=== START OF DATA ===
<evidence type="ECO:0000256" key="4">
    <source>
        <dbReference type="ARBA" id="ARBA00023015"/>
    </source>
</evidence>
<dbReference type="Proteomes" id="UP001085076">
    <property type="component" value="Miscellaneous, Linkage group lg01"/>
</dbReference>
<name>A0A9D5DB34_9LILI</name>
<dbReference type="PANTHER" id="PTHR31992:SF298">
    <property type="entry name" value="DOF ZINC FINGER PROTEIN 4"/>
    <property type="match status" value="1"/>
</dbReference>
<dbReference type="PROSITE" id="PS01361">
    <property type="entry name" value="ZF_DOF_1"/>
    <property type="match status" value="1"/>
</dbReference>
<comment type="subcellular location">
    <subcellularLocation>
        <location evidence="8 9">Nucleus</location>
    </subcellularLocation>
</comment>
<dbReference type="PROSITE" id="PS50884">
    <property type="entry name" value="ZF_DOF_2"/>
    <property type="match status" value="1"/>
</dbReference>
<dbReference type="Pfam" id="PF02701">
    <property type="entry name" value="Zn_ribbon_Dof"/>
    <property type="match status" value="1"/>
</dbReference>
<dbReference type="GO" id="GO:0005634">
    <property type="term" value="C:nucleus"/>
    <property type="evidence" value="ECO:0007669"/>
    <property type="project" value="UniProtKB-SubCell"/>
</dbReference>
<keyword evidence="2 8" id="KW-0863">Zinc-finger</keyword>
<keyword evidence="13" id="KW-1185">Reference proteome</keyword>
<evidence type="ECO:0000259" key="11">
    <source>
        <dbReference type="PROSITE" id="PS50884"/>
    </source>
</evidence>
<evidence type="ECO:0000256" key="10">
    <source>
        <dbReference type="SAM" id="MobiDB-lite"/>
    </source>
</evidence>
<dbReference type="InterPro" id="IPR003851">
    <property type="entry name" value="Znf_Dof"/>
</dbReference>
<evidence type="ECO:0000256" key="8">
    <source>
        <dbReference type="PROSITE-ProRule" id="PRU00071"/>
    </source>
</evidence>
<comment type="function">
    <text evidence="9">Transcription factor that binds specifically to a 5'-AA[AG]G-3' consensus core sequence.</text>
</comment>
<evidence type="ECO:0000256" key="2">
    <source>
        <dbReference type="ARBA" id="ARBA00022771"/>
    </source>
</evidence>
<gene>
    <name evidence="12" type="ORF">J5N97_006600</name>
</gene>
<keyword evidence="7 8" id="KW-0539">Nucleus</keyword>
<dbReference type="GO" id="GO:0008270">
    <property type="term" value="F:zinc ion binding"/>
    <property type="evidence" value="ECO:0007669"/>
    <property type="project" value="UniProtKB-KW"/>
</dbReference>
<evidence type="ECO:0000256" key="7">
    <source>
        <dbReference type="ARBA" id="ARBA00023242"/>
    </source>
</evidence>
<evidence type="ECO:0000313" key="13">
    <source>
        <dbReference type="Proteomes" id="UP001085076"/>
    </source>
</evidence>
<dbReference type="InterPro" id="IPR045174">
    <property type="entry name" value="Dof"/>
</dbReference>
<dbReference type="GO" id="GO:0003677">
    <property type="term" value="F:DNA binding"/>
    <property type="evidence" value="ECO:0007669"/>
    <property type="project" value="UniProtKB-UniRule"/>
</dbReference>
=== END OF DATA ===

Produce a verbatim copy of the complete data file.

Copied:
<evidence type="ECO:0000256" key="4">
    <source>
        <dbReference type="ARBA" id="ARBA00023015"/>
    </source>
</evidence>
<dbReference type="Proteomes" id="UP001085076">
    <property type="component" value="Miscellaneous, Linkage group lg01"/>
</dbReference>
<name>A0A9D5DB34_9LILI</name>
<dbReference type="PANTHER" id="PTHR31992:SF298">
    <property type="entry name" value="DOF ZINC FINGER PROTEIN 4"/>
    <property type="match status" value="1"/>
</dbReference>
<dbReference type="PROSITE" id="PS01361">
    <property type="entry name" value="ZF_DOF_1"/>
    <property type="match status" value="1"/>
</dbReference>
<comment type="subcellular location">
    <subcellularLocation>
        <location evidence="8 9">Nucleus</location>
    </subcellularLocation>
</comment>
<dbReference type="PROSITE" id="PS50884">
    <property type="entry name" value="ZF_DOF_2"/>
    <property type="match status" value="1"/>
</dbReference>
<dbReference type="Pfam" id="PF02701">
    <property type="entry name" value="Zn_ribbon_Dof"/>
    <property type="match status" value="1"/>
</dbReference>
<dbReference type="GO" id="GO:0005634">
    <property type="term" value="C:nucleus"/>
    <property type="evidence" value="ECO:0007669"/>
    <property type="project" value="UniProtKB-SubCell"/>
</dbReference>
<keyword evidence="2 8" id="KW-0863">Zinc-finger</keyword>
<keyword evidence="13" id="KW-1185">Reference proteome</keyword>
<evidence type="ECO:0000259" key="11">
    <source>
        <dbReference type="PROSITE" id="PS50884"/>
    </source>
</evidence>
<evidence type="ECO:0000256" key="10">
    <source>
        <dbReference type="SAM" id="MobiDB-lite"/>
    </source>
</evidence>
<dbReference type="InterPro" id="IPR003851">
    <property type="entry name" value="Znf_Dof"/>
</dbReference>
<evidence type="ECO:0000256" key="8">
    <source>
        <dbReference type="PROSITE-ProRule" id="PRU00071"/>
    </source>
</evidence>
<comment type="function">
    <text evidence="9">Transcription factor that binds specifically to a 5'-AA[AG]G-3' consensus core sequence.</text>
</comment>
<evidence type="ECO:0000256" key="2">
    <source>
        <dbReference type="ARBA" id="ARBA00022771"/>
    </source>
</evidence>
<gene>
    <name evidence="12" type="ORF">J5N97_006600</name>
</gene>
<keyword evidence="7 8" id="KW-0539">Nucleus</keyword>
<dbReference type="GO" id="GO:0008270">
    <property type="term" value="F:zinc ion binding"/>
    <property type="evidence" value="ECO:0007669"/>
    <property type="project" value="UniProtKB-KW"/>
</dbReference>
<evidence type="ECO:0000256" key="7">
    <source>
        <dbReference type="ARBA" id="ARBA00023242"/>
    </source>
</evidence>
<evidence type="ECO:0000313" key="13">
    <source>
        <dbReference type="Proteomes" id="UP001085076"/>
    </source>
</evidence>
<dbReference type="InterPro" id="IPR045174">
    <property type="entry name" value="Dof"/>
</dbReference>
<dbReference type="GO" id="GO:0003677">
    <property type="term" value="F:DNA binding"/>
    <property type="evidence" value="ECO:0007669"/>
    <property type="project" value="UniProtKB-UniRule"/>
</dbReference>